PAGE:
Wednesday, March 4, 2015

Throwback Thursday: Share This Classic!

Pinocchio illustrated by Roberto Innocenti front cover
The Adventures of Pinocchio by Carlo Collodi and Roberto Innocenti. Creative Editions, 2005. Reviewed by parent Cynthia Willard.

Like most of us, I thought I knew the story of Pinocchio.  I was drawn into reading this version of the  original classic because I was familiar with the work of illustrator, Roberto Innocenti.  I quickly realized that my familiarity with the story came only through the exquisite but watered-down Disney film made in 1940.

The actual tale is both darker and stranger than the Disney version.  The original story was written in Florence in 1880 by Carlo Collodi, an Italian story teller.  The story is set in a small Italian village where a poor old wood carver, Geppetto, carves a puppet boy out of magical talking wood.  The puppet boy, named Pinocchio, is mischievous and impulsive. Geppetto soon comes to love the wooden puppet boy but expects him to  conform to certain values and behaviors: hard work, delayed gratification, and duty to one’s parents.  While Pinocchio loves Geppetto, he is selfish and unable to anticipate the consequences of his actions.  He misbehaves and falls afoul of a number of vivid and fantastic characters including  a talking cricket, a fairy with turquoise hair, a talking fox and cat, and a “mile high dogfish.”  He spends time traveling the Italian countryside where he visits strange places such as the Land of Toys and an ocean full of sea monsters.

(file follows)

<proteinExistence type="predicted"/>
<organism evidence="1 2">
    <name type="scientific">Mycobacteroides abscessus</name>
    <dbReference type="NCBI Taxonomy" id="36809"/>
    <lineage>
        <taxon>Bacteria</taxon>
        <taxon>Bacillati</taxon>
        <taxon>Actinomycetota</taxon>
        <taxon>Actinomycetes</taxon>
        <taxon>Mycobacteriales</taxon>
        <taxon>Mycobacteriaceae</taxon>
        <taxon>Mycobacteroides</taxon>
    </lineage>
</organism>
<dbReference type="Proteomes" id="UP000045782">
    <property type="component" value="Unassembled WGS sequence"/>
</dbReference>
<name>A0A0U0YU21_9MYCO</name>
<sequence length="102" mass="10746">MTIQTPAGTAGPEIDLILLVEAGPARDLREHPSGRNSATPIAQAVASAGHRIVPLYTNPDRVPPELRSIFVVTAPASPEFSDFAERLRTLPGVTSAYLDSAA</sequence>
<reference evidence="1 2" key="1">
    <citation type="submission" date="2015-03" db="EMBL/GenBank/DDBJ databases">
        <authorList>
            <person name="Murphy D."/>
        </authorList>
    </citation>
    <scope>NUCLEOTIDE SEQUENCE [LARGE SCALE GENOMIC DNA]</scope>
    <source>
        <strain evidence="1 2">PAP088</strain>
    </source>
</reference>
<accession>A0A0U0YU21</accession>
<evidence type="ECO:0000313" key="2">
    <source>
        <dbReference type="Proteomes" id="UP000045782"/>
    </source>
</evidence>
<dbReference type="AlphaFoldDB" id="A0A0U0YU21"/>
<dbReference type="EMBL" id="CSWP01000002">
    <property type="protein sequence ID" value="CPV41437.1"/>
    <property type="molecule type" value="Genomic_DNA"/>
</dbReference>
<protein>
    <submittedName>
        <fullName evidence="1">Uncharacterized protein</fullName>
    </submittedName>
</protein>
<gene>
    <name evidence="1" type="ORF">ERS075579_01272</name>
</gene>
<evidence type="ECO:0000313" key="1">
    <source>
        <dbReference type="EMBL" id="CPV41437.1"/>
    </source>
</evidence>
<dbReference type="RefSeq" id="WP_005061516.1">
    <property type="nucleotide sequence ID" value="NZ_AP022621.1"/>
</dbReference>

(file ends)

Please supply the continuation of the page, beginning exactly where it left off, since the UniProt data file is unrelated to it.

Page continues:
Pinocchio comes to realize that he has a duty to Geppetto and that his actions have harmed him.  In a quest to rescue Geppetto after he is swallowed by a sea monster, Pinocchio suffers many abuses.  His feet are burned off, he is hung from a tree, and transformed into a donkey.  Eventually, Pinocchio, while not perfect, realizes that he loves Geppetto and rescues him.  The story ends when Pinocchio becomes a real boy.  Interestingly, Pinocchio’s redemption does not come as a result of conformity.  Pinocchio stays mischievous but learns to think of others and the consequences of his actions.  Geppetto loves Pinocchio as he is and embraces his spirited son.
The story is rich and intriguing.  However, the illustrations are the real draw.  Roberto Innocenti brings the story to vivid life with his exquisite, detailed paintings set in traditional 19th century Italy.  Check out the illustrator’s web site for biographical information, a list of books, and some stunning illustrations of his work. 
This book will make a fantastic read aloud for kids of all ages.  The large illustrated format may draw younger kids but the story will engage junior high kids as well.

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